I recognize the food descriptions, dear ekscrunchy from Fodor's! I read your report there as well. I always love your trip reports. Thanks for the winderful info -- my mouth is watering. Husband and I will be in Milan, Bologna and Bellagio shortly, anticipating 14 glorious days of food and wine. Hope our experience is as divine as yours.
Just to add to the above: Al Convento in Cetara is closed on Tuesdays and A Paranza in Atrani is closed on Tuesdays as well. These closings may change during holiday and "bridge" weeks.
MARINA GRANDE AMALFI
This is a lovely white-tablecloth place right on the main beach, Marina Grande, in Amalfi. I read about it on the Pignataro website and it did not disappoint. If you plan to dine here, you might consider asking for a window table overlooking the beach and the sea beyond. You definitely need to reserve in advance; we saw many hopeful diners turned away during our time here. The restaurant serves lunch on the beach to people who rent beach lounges here, as we did. So you can spend the day on a lounge with an umbrella and have your lunch brought right to your chair. There are showers and changing rooms under the restaurant which can be used by chair-renters.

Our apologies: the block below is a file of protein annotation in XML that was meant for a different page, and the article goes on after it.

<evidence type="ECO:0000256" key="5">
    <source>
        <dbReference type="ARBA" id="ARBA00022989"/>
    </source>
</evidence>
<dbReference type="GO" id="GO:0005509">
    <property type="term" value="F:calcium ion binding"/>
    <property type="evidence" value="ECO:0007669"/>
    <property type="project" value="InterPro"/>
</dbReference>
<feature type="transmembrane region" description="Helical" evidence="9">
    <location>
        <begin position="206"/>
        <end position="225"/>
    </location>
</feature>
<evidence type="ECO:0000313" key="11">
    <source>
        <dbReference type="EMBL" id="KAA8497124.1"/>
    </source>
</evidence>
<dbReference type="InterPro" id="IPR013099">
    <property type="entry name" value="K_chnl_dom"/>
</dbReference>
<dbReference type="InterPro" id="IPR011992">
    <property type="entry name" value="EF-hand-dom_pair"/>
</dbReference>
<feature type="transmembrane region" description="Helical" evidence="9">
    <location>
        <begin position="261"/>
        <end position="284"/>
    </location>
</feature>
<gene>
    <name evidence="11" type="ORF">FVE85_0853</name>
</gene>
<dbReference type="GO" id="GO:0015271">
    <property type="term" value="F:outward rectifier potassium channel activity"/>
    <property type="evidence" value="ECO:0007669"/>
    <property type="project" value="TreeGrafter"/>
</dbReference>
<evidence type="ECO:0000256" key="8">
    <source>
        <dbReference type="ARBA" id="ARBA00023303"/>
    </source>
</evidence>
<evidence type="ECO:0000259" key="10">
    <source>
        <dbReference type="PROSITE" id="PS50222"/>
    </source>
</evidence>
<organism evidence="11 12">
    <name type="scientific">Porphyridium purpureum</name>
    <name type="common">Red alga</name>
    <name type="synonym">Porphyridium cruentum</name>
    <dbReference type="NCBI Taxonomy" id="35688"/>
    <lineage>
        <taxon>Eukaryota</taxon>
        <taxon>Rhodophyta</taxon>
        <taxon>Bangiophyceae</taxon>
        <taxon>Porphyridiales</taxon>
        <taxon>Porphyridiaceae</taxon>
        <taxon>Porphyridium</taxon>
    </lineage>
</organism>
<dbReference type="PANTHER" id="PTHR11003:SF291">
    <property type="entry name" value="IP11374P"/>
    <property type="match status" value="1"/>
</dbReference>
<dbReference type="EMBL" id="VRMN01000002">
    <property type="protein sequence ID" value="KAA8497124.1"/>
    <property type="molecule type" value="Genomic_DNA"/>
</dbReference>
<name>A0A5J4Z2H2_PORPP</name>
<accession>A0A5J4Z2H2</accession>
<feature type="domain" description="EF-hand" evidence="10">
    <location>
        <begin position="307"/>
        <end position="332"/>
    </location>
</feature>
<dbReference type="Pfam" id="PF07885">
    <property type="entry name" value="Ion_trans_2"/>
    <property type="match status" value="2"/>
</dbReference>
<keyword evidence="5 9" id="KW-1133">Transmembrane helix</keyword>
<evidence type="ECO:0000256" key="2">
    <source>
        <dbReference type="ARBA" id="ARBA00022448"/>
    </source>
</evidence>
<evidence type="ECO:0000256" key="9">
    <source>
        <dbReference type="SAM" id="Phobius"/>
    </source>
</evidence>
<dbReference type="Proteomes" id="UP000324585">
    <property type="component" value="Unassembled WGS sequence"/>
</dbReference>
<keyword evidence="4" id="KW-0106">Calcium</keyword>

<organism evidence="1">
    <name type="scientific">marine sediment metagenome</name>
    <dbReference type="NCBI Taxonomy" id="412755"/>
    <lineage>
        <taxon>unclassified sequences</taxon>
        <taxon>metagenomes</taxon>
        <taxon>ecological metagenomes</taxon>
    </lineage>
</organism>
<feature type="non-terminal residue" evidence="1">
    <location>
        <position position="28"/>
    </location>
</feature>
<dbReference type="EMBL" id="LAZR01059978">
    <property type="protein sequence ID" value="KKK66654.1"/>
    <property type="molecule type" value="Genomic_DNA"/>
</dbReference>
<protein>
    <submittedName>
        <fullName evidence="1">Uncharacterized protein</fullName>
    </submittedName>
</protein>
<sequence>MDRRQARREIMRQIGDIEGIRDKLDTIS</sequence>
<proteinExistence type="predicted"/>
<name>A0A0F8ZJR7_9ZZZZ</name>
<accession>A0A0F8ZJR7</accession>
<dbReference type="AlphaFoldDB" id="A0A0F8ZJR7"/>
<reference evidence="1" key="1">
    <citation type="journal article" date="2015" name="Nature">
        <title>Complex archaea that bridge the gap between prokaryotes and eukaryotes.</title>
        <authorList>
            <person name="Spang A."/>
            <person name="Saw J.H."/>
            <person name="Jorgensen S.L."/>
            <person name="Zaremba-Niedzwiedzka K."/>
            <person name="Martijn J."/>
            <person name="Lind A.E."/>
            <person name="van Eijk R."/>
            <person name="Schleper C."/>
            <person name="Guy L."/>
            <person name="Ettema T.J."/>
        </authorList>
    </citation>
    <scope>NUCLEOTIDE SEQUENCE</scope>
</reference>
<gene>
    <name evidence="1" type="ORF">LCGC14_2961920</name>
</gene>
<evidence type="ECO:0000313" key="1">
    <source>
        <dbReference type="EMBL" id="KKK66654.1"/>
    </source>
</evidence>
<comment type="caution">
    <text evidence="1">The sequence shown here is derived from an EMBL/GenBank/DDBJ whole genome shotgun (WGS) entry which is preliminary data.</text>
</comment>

Dinner at a window table began with Scamorza alla Griglia nella Foglie di Limone con verdure grigliate (8 Euro). Two of us shared this hot, partially melted cheese wrapped in lemon leaves and then grilled, and served with shards of grilled zucchini and roasted red peppers. The combination of the red peppers and the melted cheese was a happy marriage. Excellent! (Reminded me of the grilled scamorza served with red peppers and black olives at Roberto's in the Bronx which I have unsuccessfully tried to replicate in my own kitchen, resulting in a sea of unappealing melted cheese).
The meal continued with Mezzelune di Ricotta di Bufala con Polpa di Ricci e Pomodorini..half moons of house-made pasta filled with a combination of ricci (sea urchin) and ricotta (who says that seafood and cheese are never combined in Italy?)
Excellent flavors although I thought the pasta could have been rolled thinner. (13 Euro)
Rigatoni con Melanzana, Pomodoro Fresco e Provola Affumicata...Superb rendition using the amazing local cheese, smoked provola. This cheese was one of the culinary highlights of our week here. (13 Euro)
Pizza 4 Formaggio (7 Euro) Excellent. Many local places on this coast and in Naples serve pizza at night and we never had one that was less than superb.
With cover, water, and a bottle of local Ravello Klingson white wine, the bill for two totalled 61 Euro, one of the most expensive meals of our week. Well worth it.
Service is very friendly and the three brothers who own the restaurant speak English. Note: They serve Mariage Freres tea.
RISTORANTE SAN PIETRO, CETARA
Ristorante San Pietro (closed Tuesdays off season) is a family owned place, one of three SlowFood picks in this unspoiled fishing village, with an interior dining room and an open-air terrace. The ambience is slightly more “fancy” than that of Al Convento, where we had dined two days before. We had phoned ahead to reserve, which I would suggest even on a weekday at lunchtime, as the restaurant is not large.